A good local bike shop is like a good local coffee shop. Other than the coffee, people go for the atmosphere and the staff, who should know the best time of year for Peruvian beans but don't rub it in if you can't taste the difference between brewed and pressed coffee. The same principle holds for bike shops. The employees should be able to direct customers to the best frame but not make them feel dumb for not knowing the difference between Presta and Schrader valves. They should spend as much time tinkering on their own bikes as they do on customers' but explain it in a non-technical way. Transit Bicycle Co. has such a staff. As it says on their website, "Air and advice are always free." And, like the best coffee shops, Transit offers an intimate environment.

Serious runners have a choice: Run On or Luke's. Both provide expert evaluation of one's running style and foot structure. Both offer a comparable selection of gear. Both are locally based and have outposts at Mockingbird and Central Expressway. Both are wonderful. Which one runners patronize is entirely a matter of personal taste and whether they choose to turn right or left from the Central Expressway service road.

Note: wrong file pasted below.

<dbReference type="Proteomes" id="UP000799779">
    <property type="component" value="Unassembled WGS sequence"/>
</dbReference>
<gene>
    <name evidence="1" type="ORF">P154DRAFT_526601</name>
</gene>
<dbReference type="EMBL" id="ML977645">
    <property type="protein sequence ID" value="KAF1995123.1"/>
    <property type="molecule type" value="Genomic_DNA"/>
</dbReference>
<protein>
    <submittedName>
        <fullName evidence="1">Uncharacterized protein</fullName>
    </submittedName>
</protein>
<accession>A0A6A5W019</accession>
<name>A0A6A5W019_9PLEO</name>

White Rock Paddle Company offers several ways to get out on White Rock Lake without the expense and enormous bother of owning a canoe, kayak or paddle board (when looking at them to buy in the store, always ask yourself, "And I store this where?"). You can rent a single kayak for about 15 bucks an hour, canoes for about five bucks more an hour, paddle boards for 20 bucks an hour. After the first full hour, you can rent by the half hour. The people at White Rock Paddle Company also offer lessons for 40 bucks an hour, but an inexperienced paddler on a calm day can usually figure it out. If you're going to take to the lake when there's strong wind blowing or waves and you've never done it before, then, yeah, get a lesson. And don't go out on a super-hot day without a hat. You know what: Just don't go out when it's super hot.